High-dose cytarabine (24 g/m2) in combination with idarubicin (HiDAC-3) results in high first-cycle response with limited gastrointestinal toxicity in adult acute myeloid leukaemia
Article first published online: 27 FEB 2013
© 2012 The Authors; Internal Medicine Journal © 2012 Royal Australasian College of Physicians
Internal Medicine Journal
Volume 43, Issue 3, pages 294–297, March 2013
How to Cite
Low, M., Lee, D., Coutsouvelis, J., Patil, S., Opat, S., Walker, P., Schwarer, A., Salem, H., Avery, S., Spencer, A. and Wei, A. (2013), High-dose cytarabine (24 g/m2) in combination with idarubicin (HiDAC-3) results in high first-cycle response with limited gastrointestinal toxicity in adult acute myeloid leukaemia. Internal Medicine Journal, 43: 294–297. doi: 10.1111/j.1445-5994.2012.02868.x
Conflict of interest: None.
- Issue published online: 27 FEB 2013
- Article first published online: 27 FEB 2013
- Accepted manuscript online: 4 JUL 2012 02:22AM EST
- Manuscript Accepted: 24 MAY 2012
- Manuscript Received: 24 APR 2012
- acute myeloid leukaemia;
- induction chemotherapy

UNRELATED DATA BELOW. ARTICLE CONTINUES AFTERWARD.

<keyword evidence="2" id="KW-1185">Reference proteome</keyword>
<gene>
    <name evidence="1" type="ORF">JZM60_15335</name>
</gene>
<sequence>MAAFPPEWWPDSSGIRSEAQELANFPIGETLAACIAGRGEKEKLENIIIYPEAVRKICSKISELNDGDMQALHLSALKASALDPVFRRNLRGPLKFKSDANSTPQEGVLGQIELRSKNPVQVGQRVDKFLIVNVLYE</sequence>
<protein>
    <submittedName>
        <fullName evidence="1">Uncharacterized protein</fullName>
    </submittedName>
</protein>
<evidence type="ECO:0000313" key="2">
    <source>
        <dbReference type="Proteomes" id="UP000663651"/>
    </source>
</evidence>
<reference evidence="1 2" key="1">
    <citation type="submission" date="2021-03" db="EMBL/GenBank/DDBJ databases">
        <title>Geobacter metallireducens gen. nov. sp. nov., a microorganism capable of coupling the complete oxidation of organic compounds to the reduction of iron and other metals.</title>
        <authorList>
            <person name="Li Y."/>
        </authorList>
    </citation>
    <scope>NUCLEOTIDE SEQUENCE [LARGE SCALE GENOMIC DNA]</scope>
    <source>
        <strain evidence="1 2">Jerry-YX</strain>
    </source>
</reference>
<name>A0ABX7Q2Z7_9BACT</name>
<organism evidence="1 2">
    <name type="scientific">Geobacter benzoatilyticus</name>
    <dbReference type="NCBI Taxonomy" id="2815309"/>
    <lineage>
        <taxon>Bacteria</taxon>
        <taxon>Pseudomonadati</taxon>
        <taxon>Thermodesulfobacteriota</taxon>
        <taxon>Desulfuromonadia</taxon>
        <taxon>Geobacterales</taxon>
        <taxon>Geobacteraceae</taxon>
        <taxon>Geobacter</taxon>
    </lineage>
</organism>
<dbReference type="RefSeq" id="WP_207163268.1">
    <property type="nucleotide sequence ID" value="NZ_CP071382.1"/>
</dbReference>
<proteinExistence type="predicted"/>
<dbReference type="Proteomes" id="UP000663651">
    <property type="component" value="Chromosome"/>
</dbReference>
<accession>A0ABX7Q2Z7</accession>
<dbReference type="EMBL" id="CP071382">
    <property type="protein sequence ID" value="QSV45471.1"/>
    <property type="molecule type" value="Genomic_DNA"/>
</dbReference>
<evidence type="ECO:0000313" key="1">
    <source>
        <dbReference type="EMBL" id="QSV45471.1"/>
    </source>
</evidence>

Although induction chemotherapy comprising high-dose cytarabine (HiDAC) in combination with idarubicin and etoposide or ‘ICE’ for adult acute myeloid leukaemia (AML) produces a complete remission rate of nearly 80%, gastrointestinal toxicity is significant. Omission of etoposide may produce similar clinical outcomes with potentially less gastrointestinal toxicity.
Fifty-three consecutive patients aged 15–60 with newly diagnosed AML, receiving high-dose cytarabine induction at the Alfred Hospital, Melbourne, were retrospectively analysed. Regimens included HiDAC-3 (idarubicin 12 mg/m2 day 1–3, cytarabine 3 gm/m2 bd day 1,3,5,7) or ICE (idarubicin 9 mg/m2 day 1–3, cytarabine 3 g/m2 bd day 1,3,5,7, etoposide 75 mg/m2 day 1–7). Toxicity was assessed using Common Terminology Criteria for Adverse Events version 4.03.
Thirty-one patients received HIDAC-3 and 22 patients received ICE induction. HiDAC-3 was better tolerated than ICE in terms of lower frequency of grade 3–4 nausea (0% vs 41%; P < 0.01), grade 3–4 diarrhoea (26% vs 55%; P = 0.05), lower rates of radiologically evident enterocolitis (6% vs 32%; P = 0.03) and less cumulative days of total parenteral nutrition use (1.2 vs 7.3 days; P < 0.01). Times to haematological recovery were similar between the two regimens. Thirty-day mortality was 0% for HiDAC-3 and 9% for ICE. Eighty-four per cent of HiDAC-3-treated patients achieved complete remission after the first cycle of therapy, compared with 77% with ICE. No differences in survival were evident between the two regimens.
HiDAC-3 is a clinically effective induction regimen for adult AML, producing a high rate of first-cycle complete remission with less treatment-related gastrointestinal toxicity than ICE.